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Busting Period Myths: Science About Periods



Periods (also called menses or menstruation), a totally natural process, are associated with multiple cultural beliefs and taboos. These myths and misbeliefs have been holding women back. To end the social stigma linked with menstruation or periods, it is important to set your facts straight.

Here is a small attempt to normalize the menstrual cycle by debusting some of the common myths about periods in India:  

Myth: Women shed impure blood during periods.

Fact: This is an extremely common misconception that period blood is dirty or impure. However, what most people fail to understand is that the menstrual cycle is part of a woman's reproductive system that prepares her body for a (possible) pregnancy. The menstrual blood is also the same blood that circulates throughout the body.
The clumping and color of period blood have their scientific causes too. Women shed partly blood and partly tissue from the inside of the uterus. In addition, the color may range from light red to dark brown. The change in color from standard red occurs due to the reaction of blood with oxygen (it gets time to oxidize). Dark brown or blackish color is usually associated with the beginning or end of your periods.

Myth: If you miss your period, you are pregnant.

Fact: A late or missed period does not necessarily point out that you are pregnant. Hormonal imbalances like polycystic ovary syndrome, excessive weight, unhealthy diet, illness, stress can be the causes of your missed or irregular periods too.

A lab test is a sure-shot way to know about your pregnancy. Confirm the good news here

Myth: You cannot exercise while you are on your period.

Fact: There is no scientific evidence that exercising while you are on your period can harm your physical health. In fact, exercise is good for a sound body and mind and can even help to reduce the pain due to menstrual cramps. There are no risks to regular physical activity, like walking. Certain yoga asanas may help you feel better during your period cramps. You can discuss with a wellness expert to know what exercises can safely be done during periods. The best bet can be to avoid a high-intensity workout.

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Myth: You can’t get pregnant while on your period.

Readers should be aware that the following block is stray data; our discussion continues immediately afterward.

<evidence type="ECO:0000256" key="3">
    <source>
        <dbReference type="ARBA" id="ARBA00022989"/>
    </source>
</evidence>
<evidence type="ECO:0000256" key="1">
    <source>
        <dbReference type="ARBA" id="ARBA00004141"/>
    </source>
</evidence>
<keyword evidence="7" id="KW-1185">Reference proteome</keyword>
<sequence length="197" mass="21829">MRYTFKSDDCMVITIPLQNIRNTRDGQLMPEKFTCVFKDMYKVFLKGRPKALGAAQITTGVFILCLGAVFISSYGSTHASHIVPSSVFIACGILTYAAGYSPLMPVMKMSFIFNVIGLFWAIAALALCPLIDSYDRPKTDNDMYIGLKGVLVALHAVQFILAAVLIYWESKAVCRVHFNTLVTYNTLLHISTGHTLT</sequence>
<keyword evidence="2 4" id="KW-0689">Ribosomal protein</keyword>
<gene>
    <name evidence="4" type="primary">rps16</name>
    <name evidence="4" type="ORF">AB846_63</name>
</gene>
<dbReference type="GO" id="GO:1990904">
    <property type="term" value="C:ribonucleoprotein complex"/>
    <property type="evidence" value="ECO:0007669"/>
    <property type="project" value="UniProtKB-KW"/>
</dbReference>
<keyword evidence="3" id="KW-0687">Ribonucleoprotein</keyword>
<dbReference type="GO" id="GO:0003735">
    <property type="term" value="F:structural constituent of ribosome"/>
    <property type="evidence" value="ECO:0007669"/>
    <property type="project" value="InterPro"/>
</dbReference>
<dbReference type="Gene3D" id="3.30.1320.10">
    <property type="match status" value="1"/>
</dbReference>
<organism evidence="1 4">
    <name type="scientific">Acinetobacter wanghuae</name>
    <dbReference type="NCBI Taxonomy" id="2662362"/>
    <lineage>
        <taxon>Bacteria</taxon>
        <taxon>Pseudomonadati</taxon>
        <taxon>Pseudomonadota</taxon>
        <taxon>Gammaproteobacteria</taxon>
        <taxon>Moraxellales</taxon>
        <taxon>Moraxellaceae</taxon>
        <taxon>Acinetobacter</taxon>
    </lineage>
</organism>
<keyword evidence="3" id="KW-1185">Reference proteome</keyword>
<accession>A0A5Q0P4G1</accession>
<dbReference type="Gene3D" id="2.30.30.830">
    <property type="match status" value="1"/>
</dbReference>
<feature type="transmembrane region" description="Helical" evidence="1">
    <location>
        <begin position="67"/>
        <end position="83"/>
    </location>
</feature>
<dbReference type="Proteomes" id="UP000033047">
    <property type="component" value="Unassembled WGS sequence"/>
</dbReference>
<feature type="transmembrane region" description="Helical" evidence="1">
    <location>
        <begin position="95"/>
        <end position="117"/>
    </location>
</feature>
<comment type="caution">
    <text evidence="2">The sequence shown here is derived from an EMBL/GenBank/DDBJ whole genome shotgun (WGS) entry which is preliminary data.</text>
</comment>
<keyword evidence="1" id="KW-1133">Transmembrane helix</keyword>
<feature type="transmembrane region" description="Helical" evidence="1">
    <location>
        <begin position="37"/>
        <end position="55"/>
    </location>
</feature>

Fact: While it is uncommon to get pregnant while you are on your periods, it is not completely impossible. One may get pregnant if she is having a short menstrual cycle. The average length of a cycle is 28-30 days. If a woman having a shorter menstrual cycle have sex towards the end of the six-day-long period, followed by ovulation shortly after, the chances are that some of the sperm may survive and lead to pregnancy.

Another reason can be a false alarm. Some women may see some spotting or bleeding during ovulation. Ovulation occurs when the woman’s ovary releases an egg and it is the most fertile window of the reproductive cycle. If it is confused as a period, the chances of getting pregnant shall be high.

Myth: You shouldn’t wash your hair during your period.

Fact: You don’t need to compromise with your personal hygiene habits due to your periods. There is no study that states one cannot wash your hair or take a shower on your period. In fact, a warm bath can help you with the painful cramps.

Myth: If you use a tampon, you lose your virginity.

Fact: While it is true that tampons may cause the hymen to stretch which a few times may cause breaking of the hymen, it does not cause someone to lose their virginity. Virginity is much beyond just the hymen. The hymen can be naturally broken due to strenuous activities like cycling too. However, usually, when a tampon is inserted, the hymen will stretch to accommodate it, so the odds of affecting a woman’s virginity can be less.

Myth: Premenstrual syndrome (PMS) is all in the mind. It’s unreal.

Fact: PMS symptoms are real and occur a week or two before the periods. They are related to the way hormones change during a woman’s monthly cycle. Over 90% of women have noticed they get some premenstrual symptoms, such as bloating, headaches, and mood changes like irritation, depression, etc. Fatigue, cramps, and headache are some of the commonest symptoms of PMS. Usually, the symptoms are worst 4 days before a period and start relieving 2 to 3 days after the period begins.

Steer clear of misbeliefs

Your menstrual cycle can tell you a lot about your health. The last thing it should predict is the way you take bath or indulge in social activities. Regular periods mean your body is working normally. So, stop believing in what you have heard until you get any scientific reasons to support it.

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